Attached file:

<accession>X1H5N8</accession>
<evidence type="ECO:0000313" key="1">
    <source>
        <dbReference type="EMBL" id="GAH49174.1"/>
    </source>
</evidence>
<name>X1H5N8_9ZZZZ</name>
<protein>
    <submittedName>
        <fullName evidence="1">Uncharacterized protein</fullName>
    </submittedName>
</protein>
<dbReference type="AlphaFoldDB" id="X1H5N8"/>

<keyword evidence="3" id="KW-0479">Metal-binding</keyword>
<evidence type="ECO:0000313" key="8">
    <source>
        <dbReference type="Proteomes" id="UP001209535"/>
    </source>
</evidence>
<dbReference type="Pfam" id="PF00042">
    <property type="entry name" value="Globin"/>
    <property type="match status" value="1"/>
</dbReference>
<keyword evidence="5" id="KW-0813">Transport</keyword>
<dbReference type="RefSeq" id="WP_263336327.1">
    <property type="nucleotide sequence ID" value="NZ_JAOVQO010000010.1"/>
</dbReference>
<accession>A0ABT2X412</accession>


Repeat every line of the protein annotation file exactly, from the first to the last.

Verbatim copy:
<accession>X1H5N8</accession>
<evidence type="ECO:0000313" key="1">
    <source>
        <dbReference type="EMBL" id="GAH49174.1"/>
    </source>
</evidence>
<name>X1H5N8_9ZZZZ</name>
<protein>
    <submittedName>
        <fullName evidence="1">Uncharacterized protein</fullName>
    </submittedName>
</protein>
<dbReference type="AlphaFoldDB" id="X1H5N8"/>

<keyword evidence="3" id="KW-0479">Metal-binding</keyword>
<evidence type="ECO:0000313" key="8">
    <source>
        <dbReference type="Proteomes" id="UP001209535"/>
    </source>
</evidence>
<dbReference type="Pfam" id="PF00042">
    <property type="entry name" value="Globin"/>
    <property type="match status" value="1"/>
</dbReference>
<keyword evidence="5" id="KW-0813">Transport</keyword>
<dbReference type="RefSeq" id="WP_263336327.1">
    <property type="nucleotide sequence ID" value="NZ_JAOVQO010000010.1"/>
</dbReference>
<accession>A0ABT2X412</accession>